Taking This Supplement To Prevent Depression Is A Myth, Says New Study — Eat This Not That

As the days get colder and the nights get longer, the rates of winter monsoon depression increase. In some parts of Sweden, depression rates can increase by up to 10% in the winter. Harvard Health says this can be caused by less exposure to light, which reduces your circadian cycle, affects your mood, and releases less serotonin (the feel-good hormone) than usual. Consumers often look for ways to combat feelings of depression with supplements, and one of the most popular supplements is omega-3 fatty acids.

However, while previous analyzes have found links between consumption of omega-3 fatty acids for the prevention of depression, a new study published in gamma network He debunks the legend by saying that Omega-3 fatty acid supplementation does not prevent depression in adults.

This randomized clinical trial included 18,353 adults over the age of 50, who had no depressive symptoms or clinically relevant depressive symptoms to begin with. The study included some participants who took an omega-3 supplement compared to a group that took a placebo over a five-year treatment period. By recording mood, The researchers found no significant differences in the omega-3 group compared to the placebo group. They concluded that the use of omega-3 supplements is not recommended as an antidepressant for adults.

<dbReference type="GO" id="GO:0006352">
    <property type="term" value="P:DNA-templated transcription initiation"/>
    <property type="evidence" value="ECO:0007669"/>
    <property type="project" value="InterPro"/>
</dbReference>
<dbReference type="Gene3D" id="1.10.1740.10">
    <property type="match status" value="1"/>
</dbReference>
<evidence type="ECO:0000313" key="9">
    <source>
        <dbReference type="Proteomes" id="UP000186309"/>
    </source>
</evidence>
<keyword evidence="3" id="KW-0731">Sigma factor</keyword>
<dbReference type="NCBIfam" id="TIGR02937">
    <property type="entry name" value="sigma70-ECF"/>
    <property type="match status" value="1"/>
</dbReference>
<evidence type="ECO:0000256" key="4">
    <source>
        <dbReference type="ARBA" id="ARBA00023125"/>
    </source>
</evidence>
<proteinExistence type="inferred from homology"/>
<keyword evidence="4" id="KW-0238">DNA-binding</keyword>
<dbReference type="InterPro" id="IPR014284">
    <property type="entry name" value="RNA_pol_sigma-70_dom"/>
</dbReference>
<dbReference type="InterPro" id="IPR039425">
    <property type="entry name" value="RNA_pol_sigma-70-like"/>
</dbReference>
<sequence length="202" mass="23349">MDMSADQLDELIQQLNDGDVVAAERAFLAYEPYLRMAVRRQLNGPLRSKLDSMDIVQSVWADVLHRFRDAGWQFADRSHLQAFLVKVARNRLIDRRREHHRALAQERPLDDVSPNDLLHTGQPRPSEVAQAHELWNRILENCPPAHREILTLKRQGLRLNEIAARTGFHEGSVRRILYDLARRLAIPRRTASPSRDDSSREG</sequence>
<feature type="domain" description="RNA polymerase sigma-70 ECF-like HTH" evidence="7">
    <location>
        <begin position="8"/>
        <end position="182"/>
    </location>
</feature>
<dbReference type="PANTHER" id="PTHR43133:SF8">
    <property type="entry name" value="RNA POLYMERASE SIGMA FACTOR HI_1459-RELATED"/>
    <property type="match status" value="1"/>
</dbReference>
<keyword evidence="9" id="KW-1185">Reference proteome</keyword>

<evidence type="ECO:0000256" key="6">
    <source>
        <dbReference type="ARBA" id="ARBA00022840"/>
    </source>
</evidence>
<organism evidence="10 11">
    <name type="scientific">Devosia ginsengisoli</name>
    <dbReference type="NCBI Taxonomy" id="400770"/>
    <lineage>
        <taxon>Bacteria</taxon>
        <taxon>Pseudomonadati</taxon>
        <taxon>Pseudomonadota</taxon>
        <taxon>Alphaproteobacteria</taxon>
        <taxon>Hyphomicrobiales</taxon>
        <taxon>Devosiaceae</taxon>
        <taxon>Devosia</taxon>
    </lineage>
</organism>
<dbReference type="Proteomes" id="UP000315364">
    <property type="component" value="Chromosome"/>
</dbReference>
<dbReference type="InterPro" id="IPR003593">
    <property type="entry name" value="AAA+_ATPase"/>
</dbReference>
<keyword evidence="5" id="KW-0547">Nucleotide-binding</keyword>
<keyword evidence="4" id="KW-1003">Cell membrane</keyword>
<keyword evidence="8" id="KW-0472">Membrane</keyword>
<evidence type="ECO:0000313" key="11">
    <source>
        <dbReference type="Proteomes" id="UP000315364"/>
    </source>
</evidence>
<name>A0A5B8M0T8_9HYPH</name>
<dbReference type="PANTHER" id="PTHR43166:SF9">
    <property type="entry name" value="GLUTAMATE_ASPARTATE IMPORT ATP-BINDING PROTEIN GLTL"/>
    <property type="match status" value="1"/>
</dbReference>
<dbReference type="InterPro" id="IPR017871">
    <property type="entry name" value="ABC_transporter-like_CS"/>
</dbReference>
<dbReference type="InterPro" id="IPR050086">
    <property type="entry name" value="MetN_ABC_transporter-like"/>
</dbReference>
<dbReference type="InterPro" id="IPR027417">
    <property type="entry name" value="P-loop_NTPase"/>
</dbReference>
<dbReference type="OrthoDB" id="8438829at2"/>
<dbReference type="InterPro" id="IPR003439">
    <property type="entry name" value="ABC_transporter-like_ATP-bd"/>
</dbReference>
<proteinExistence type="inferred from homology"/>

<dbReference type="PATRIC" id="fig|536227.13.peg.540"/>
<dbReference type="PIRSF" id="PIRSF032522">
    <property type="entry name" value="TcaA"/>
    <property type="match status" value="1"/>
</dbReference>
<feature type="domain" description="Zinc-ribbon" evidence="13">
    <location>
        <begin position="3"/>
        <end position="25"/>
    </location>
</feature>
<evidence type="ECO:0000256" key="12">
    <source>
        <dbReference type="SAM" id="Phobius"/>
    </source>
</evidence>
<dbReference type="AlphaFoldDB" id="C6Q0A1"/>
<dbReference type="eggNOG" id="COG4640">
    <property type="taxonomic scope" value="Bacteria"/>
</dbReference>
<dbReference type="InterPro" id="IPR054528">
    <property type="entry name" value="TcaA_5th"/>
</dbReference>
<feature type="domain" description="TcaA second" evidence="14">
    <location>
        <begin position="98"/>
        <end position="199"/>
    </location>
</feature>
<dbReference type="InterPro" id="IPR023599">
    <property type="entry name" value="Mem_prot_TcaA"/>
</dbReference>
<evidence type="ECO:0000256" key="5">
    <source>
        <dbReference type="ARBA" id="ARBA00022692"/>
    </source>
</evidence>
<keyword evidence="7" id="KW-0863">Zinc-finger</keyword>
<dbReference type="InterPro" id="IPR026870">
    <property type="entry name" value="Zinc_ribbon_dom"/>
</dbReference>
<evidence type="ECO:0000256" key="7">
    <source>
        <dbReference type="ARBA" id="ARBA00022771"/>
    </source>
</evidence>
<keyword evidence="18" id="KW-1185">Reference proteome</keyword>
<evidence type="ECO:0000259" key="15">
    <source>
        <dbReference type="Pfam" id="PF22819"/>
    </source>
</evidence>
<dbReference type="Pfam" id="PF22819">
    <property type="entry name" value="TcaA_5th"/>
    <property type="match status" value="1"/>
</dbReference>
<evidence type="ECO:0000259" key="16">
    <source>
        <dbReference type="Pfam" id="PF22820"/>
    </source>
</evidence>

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These findings are shocking when they are commented on by other previous research, which states the opposite regarding omega-3 supplementation.

One Nutrients A study published in 2020 was able to link consumption of eicosapentaenoic acid (EPA) – a type of omega-3 fatty acid – and feelings of happiness and fulfillment to a study of 133 participants. This type of omega-3 is found in cold-water fish, such as salmon.

Another review in Neuroscience and therapy, evaluated three different studies regarding omega-3 fatty acids as a treatment for depression and concluded that EPA consumption saw benefits for depressed adults, but only for a very small number of participants—between 8 and 28 per study.

However, one report published in integrative medicine research They evaluated various studies claiming that omega-3 fatty acids are an effective treatment for depression and found no link to their findings. the most recent gamma network The study validated this conclusion with their randomized controlled trial, in which more than 18,000 participants contributed – a much higher number compared to other studies that have been conducted.

Whether it’s seasonal, clinical, bipolar, postpartum, or other types of depression that can occur, there is no conclusive evidence to show that omega-3 fatty acid supplementation will prevent it.

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